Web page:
Study

Cattle Grazing Mediates Climate Change Impacts on Ephemeral Wetlands

  • Published source details Pyke C.R. & Marty J. (2005) Cattle Grazing Mediates Climate Change Impacts on Ephemeral Wetlands. Conservation Biology, 19, 1619-1625

Actions

This study is summarised as evidence for the following.

Action Category

Water: Exclude grazers

Action Link
Mediterranean Farmland

Other biodiversity: Exclude grazers

Action Link
Mediterranean Farmland
  1. Water: Exclude grazers

    A replicated, randomized, controlled study in rangelands in central California, USA, found that temporary pools dried earlier in plots from which grazers were excluded, compared to cattle-grazed plots. Water availability: Temporary pools were wet for less time in ungrazed plots, compared to grazed plots (maximum of 65 vs 115 days). Methods: Thirty-six pools in 12 groups on a cattle ranch were studied, 18 of which (six groups) were fenced to exclude cattle. The rest of the ranch was grazed at a density of one cow-calf pair/ha. Pools were monitored each week in the rainy season.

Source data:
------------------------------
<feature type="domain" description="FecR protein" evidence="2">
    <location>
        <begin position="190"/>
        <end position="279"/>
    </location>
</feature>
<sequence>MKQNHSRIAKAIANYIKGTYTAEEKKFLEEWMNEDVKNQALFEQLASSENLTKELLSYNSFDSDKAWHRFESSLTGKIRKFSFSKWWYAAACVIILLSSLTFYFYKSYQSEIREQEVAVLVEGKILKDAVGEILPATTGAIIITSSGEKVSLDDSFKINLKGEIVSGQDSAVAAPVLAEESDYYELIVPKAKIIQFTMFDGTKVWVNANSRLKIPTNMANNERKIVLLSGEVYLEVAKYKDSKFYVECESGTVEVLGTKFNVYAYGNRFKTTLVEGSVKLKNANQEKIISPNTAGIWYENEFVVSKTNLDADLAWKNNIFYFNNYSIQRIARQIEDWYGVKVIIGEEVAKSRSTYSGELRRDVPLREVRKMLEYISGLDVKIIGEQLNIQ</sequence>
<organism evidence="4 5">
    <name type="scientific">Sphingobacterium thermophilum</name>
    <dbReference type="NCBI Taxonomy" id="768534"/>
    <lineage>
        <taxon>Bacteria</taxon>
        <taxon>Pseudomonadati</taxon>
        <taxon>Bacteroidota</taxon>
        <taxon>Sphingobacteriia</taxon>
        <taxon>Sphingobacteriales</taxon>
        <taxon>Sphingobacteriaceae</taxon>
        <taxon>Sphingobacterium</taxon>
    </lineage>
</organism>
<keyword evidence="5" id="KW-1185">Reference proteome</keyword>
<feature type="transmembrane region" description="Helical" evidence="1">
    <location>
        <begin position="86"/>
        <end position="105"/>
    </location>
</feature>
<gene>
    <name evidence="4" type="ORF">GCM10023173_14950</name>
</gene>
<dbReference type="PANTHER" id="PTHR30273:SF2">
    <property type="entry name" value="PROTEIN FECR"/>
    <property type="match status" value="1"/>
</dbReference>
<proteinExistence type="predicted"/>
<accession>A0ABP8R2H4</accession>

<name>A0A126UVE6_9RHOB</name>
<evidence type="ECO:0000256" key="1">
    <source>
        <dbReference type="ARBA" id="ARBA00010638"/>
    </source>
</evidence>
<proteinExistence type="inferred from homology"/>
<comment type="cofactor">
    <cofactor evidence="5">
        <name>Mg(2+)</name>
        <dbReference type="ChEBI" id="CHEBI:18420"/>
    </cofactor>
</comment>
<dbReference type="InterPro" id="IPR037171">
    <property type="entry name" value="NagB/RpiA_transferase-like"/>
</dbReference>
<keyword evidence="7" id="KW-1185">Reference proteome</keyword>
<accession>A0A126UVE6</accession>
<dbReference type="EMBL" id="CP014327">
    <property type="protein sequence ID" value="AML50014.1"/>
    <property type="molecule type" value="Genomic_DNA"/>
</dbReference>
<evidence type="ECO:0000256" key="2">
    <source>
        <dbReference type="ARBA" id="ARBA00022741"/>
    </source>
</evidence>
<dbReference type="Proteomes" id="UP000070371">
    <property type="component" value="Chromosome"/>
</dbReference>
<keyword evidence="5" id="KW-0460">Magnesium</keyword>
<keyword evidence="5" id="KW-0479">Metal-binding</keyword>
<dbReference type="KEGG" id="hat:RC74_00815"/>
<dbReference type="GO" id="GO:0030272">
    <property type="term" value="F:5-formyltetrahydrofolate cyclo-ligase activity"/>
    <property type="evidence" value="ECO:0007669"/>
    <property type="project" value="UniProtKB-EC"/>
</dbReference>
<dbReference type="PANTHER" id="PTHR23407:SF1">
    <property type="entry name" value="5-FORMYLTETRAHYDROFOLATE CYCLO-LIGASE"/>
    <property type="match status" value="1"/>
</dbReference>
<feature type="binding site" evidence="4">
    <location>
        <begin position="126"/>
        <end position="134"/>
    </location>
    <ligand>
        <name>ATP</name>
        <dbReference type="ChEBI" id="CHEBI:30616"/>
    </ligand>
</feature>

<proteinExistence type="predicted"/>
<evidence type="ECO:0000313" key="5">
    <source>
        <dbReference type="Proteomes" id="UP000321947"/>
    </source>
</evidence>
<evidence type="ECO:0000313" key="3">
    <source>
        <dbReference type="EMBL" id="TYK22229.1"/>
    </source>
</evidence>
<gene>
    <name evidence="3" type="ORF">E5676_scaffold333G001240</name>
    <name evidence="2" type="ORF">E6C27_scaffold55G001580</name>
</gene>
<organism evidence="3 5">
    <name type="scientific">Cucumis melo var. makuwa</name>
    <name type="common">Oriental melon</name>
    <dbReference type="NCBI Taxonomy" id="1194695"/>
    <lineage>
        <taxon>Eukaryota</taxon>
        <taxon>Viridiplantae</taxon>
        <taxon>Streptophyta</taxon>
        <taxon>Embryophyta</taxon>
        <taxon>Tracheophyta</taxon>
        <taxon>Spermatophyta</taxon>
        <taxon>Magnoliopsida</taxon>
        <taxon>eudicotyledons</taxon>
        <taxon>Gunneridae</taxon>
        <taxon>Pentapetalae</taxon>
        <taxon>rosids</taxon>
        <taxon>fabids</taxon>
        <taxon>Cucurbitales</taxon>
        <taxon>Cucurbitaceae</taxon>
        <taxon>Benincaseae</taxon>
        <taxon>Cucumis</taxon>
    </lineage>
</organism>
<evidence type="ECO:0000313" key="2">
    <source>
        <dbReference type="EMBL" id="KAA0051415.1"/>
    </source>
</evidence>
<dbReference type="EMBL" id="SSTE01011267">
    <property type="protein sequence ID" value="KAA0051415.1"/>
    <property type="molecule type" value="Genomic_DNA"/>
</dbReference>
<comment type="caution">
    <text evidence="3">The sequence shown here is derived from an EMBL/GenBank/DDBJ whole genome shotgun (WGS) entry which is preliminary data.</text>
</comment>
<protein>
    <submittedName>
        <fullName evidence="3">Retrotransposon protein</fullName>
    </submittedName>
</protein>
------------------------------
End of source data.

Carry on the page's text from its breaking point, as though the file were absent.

2. Other biodiversity: Exclude grazers

    A replicated, randomized, controlled study in rangelands in central California, USA (same study as (21)), found higher grass cover in plots from which grazers were excluded, compared to cattle-grazed plots. Plants: Grass cover was higher in ungrazed plots, compared to grazed plots (54% vs 30% cover). Methods: Thirty-six pools in 12 groups across a cattle ranch were studied, 18 of which (six groups) had fences erected around them to exclude cattle. The rest of the ranch was grazed at a density of 1 cow-calf pair/ha. Plant cover was monitored in the pools, edges, and surrounding dry land.

     

Output references

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